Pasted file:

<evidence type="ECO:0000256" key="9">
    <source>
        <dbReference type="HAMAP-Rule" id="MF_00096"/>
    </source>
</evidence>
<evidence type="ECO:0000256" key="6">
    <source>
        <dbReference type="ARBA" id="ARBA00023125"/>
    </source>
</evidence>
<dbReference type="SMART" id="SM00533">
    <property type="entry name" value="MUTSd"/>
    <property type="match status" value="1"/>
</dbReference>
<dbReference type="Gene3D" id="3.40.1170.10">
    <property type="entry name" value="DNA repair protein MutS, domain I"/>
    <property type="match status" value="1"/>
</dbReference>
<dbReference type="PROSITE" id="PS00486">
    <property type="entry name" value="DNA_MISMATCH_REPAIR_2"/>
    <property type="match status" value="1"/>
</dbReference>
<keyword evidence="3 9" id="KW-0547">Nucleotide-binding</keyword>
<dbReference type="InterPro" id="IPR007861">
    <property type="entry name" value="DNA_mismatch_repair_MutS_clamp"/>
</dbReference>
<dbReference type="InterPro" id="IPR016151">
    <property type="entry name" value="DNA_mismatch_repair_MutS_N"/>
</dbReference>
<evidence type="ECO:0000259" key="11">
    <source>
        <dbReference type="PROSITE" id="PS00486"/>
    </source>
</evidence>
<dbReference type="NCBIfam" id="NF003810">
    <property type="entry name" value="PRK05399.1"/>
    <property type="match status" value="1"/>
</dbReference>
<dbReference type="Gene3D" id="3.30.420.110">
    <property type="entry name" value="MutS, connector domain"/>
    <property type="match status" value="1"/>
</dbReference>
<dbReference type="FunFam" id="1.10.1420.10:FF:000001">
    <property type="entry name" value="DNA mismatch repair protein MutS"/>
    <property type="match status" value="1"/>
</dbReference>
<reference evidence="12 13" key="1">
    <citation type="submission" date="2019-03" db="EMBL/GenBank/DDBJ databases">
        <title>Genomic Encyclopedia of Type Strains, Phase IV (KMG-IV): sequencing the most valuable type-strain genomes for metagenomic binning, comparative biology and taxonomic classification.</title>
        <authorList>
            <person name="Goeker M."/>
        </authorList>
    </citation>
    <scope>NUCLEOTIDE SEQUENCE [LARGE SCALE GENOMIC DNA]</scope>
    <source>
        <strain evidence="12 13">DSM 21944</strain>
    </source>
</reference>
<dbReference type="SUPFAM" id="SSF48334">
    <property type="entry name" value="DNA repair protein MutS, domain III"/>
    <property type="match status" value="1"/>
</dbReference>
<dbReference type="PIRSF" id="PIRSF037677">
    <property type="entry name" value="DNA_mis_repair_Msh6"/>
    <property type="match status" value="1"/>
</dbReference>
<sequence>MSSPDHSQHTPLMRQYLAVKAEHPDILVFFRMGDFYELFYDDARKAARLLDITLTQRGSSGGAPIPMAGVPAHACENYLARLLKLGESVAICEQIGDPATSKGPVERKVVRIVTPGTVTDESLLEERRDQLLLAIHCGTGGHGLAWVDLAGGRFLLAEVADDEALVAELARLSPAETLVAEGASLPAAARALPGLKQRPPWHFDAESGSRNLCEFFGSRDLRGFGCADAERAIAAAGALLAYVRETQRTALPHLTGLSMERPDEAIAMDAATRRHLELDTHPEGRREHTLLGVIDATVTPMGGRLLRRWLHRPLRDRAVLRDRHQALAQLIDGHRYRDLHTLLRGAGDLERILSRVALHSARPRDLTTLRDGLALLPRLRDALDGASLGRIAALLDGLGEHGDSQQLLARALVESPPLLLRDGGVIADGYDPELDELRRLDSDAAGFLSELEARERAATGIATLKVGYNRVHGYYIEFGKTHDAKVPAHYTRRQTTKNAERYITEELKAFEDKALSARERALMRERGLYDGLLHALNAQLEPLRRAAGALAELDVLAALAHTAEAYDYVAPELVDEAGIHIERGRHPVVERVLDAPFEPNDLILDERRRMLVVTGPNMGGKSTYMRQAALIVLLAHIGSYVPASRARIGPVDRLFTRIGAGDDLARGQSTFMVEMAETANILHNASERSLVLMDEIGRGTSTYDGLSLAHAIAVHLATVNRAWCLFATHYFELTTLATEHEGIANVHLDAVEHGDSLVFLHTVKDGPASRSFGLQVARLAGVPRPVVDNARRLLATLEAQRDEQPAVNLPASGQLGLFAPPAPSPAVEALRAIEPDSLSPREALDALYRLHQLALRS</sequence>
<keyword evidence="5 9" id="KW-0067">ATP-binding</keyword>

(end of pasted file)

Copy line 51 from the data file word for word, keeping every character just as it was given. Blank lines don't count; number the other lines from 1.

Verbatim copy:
            <person name="Goeker M."/>